Night Sky Observing Guide: February 2013 (Sky Maps)

Mars and Mercury: Feb. 16, 2013

NASA/JPL

The locations of planets Mercury and. Mars at sunset on Feb. 16, 2013, are shown in this NASA sky map.

Mercury at Greatest Elongation East, February 2013

Sat., Feb. 16, evening twilight. This is the best opportunity this year for observers in the Northern Hemisphere to observe Mercury in the evening sky. Sweep the western horizon with binoculars to pick up Mercury’s tiny speck of light.

First Quarter Moon, February 2013

On Sun., Feb. 17, 3:31 p.m. EST, the first quarter moon rises around 11 a.m. and sets around 2 a.m. It dominates the evening sky

Jupiter and Moon Together: Feb. 18, 2013

NASA/JPL

This NASA graphic depicts the location of the planet Jupiter and the moon as they will appear close together in the eastern night sky at 11 p.m. (your local time) on Feb. 18, 2013.

Jupiter and the Moon, February 2013

Mon., Feb. 18, early evening. Another close conjunction between Jupiter and the Moon, flanked by Aldebaran and the Hyades to the left and the Pleiades to the right. The Moon will actually pass in front of Jupiter for viewers in the southern Indian Ocean. Southern Australia and Tasmania. Shown here is the view from Melbourne, Australia.

Vesta and the Moon, February 2013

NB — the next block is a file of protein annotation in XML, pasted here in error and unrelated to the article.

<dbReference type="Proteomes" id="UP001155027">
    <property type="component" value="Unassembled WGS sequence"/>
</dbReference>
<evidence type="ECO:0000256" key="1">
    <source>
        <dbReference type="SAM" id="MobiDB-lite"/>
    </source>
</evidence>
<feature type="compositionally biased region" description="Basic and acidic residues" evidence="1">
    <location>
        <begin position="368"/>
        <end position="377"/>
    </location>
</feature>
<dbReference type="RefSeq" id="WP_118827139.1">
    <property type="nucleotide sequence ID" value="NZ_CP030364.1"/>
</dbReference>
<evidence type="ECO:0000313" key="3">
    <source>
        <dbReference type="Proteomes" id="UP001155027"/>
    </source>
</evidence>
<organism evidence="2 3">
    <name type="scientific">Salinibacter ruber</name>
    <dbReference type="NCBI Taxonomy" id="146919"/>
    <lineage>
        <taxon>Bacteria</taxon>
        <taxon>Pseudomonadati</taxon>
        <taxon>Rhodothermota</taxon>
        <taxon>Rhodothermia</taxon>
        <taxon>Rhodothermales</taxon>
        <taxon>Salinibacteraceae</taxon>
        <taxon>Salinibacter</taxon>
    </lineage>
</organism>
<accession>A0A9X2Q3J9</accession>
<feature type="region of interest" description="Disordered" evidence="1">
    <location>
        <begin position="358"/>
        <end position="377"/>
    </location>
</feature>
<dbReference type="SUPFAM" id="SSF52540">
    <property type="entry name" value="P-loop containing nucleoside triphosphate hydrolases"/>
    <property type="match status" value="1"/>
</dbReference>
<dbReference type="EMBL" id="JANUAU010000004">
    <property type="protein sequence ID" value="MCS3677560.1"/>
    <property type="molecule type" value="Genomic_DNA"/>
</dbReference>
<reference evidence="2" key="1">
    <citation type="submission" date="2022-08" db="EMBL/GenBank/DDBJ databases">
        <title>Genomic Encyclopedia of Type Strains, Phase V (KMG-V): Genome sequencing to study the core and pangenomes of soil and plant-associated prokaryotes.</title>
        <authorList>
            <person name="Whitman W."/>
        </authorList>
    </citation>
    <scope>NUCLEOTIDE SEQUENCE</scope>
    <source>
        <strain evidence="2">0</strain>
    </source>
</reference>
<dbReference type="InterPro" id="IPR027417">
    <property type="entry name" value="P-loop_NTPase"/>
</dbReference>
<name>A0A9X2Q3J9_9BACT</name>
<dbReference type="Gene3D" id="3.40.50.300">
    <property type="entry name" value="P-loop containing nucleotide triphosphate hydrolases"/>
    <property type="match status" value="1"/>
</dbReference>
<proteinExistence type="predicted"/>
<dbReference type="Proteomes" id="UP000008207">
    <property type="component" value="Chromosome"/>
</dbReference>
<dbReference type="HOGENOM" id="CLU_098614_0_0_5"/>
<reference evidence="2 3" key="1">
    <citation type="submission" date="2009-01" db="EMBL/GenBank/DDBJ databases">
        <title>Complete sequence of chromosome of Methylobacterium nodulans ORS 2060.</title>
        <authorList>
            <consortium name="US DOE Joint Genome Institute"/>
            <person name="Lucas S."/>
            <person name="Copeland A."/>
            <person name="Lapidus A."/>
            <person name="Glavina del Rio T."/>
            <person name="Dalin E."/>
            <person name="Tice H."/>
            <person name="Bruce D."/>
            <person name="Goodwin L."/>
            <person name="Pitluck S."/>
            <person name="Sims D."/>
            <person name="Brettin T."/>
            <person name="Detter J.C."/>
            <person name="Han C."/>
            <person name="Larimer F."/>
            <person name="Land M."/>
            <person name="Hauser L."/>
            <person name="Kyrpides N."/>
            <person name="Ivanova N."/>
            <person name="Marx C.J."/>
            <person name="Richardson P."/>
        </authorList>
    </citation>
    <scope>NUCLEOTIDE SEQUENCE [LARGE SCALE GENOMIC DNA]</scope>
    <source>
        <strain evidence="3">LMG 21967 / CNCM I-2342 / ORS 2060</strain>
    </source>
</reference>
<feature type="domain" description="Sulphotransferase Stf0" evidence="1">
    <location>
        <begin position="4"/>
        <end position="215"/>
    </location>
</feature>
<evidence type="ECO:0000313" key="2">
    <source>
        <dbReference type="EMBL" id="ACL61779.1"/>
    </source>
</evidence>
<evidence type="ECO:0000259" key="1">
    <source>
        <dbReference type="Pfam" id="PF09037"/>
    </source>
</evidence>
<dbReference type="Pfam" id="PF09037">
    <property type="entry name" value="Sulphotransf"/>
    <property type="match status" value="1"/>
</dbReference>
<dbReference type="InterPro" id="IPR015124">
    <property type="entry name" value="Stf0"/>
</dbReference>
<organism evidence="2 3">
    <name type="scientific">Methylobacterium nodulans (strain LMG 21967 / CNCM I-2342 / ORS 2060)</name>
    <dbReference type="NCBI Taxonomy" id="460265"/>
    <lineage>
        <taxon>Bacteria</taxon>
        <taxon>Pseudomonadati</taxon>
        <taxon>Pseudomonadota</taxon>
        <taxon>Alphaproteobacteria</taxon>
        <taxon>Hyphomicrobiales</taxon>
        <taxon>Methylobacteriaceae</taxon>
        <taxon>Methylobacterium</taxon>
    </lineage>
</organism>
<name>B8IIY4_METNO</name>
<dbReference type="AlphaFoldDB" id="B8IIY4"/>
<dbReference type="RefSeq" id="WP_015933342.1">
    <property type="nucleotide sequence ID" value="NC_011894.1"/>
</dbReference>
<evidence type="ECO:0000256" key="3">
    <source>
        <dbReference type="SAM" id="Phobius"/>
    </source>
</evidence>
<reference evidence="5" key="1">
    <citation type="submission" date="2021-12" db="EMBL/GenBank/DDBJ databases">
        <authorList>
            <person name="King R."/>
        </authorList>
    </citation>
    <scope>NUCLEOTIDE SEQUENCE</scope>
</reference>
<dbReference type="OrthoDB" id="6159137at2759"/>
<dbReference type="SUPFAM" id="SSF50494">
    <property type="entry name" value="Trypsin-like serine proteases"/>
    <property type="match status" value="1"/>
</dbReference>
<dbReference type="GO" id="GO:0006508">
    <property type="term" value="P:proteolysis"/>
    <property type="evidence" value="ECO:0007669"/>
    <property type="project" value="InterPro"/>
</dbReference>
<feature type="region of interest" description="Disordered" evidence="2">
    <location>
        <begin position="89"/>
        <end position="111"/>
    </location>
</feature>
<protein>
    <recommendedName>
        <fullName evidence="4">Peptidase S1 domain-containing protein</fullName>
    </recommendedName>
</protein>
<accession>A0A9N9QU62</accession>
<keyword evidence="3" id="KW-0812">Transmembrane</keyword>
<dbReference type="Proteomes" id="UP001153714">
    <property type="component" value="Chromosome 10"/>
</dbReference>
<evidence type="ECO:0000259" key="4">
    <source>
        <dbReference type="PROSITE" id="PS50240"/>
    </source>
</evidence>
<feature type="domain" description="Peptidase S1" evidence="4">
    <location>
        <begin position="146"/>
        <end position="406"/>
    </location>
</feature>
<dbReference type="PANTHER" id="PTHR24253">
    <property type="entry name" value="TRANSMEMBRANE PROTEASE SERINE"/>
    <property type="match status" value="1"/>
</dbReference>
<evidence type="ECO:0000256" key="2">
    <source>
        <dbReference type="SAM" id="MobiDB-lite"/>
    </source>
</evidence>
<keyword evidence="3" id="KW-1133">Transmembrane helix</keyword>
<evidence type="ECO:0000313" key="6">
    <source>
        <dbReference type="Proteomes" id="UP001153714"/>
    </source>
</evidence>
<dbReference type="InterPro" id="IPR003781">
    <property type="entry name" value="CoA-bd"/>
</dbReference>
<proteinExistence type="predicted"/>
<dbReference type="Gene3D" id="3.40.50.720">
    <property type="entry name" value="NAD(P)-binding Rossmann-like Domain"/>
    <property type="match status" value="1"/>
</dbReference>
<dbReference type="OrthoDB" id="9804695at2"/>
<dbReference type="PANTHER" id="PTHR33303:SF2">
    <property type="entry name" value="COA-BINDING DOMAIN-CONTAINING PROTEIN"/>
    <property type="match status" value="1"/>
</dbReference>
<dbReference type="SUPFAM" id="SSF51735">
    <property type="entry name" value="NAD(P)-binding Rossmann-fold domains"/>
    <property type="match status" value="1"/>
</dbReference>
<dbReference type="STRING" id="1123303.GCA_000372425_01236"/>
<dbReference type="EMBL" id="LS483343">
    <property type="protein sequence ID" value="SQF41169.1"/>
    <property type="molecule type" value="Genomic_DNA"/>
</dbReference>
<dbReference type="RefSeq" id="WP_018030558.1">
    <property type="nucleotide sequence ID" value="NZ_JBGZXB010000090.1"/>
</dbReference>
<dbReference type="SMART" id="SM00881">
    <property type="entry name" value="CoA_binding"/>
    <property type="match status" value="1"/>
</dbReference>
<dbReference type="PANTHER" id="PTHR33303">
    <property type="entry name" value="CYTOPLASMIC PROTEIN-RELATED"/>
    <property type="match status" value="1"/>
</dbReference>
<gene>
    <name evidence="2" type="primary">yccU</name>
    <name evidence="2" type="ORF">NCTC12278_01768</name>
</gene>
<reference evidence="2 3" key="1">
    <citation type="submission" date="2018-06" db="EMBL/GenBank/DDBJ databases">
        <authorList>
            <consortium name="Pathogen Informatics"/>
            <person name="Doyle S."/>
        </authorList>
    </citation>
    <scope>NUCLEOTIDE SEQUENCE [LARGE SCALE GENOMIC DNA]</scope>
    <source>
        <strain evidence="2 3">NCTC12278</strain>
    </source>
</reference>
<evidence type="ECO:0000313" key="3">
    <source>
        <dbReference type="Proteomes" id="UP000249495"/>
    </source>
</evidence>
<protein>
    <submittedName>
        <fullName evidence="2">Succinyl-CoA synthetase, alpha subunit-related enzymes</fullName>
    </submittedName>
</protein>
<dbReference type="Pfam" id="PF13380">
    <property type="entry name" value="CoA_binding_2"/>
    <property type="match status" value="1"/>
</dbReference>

Mon., Feb. 18, early evening. The moon will pass just south of the bright asteroid Vesta, making it easier to locate than usual. The moon will occult Vesta as seen from central South America and much of western and southern Africa.

Jupiter and Moon Together: Feb. 19, 2013

NASA/JPL

This NASA graphic depicts the location of the planet Jupiter and the moon as they will appear close together in the eastern night sky just after midnight on Feb. 19, 2013.

Full Moon, February 2013

Mon., Feb. 25, 3:26 p.m. EST. The full moon of February is called the Snow Moon. Its Cree name is Cepizun, meaning “old moon.” Other names are Hunger Moon, Storm Moon and Candles Moon. In Hindi it is known as Magh Poornima. Its Sinhala (Buddhist) name is Navam. The full moon rises around sunset and sets around sunrise, the only night in the month when the moon is in the sky all night long. The rest of the month, the moon spends at least some time in the daytime sky.

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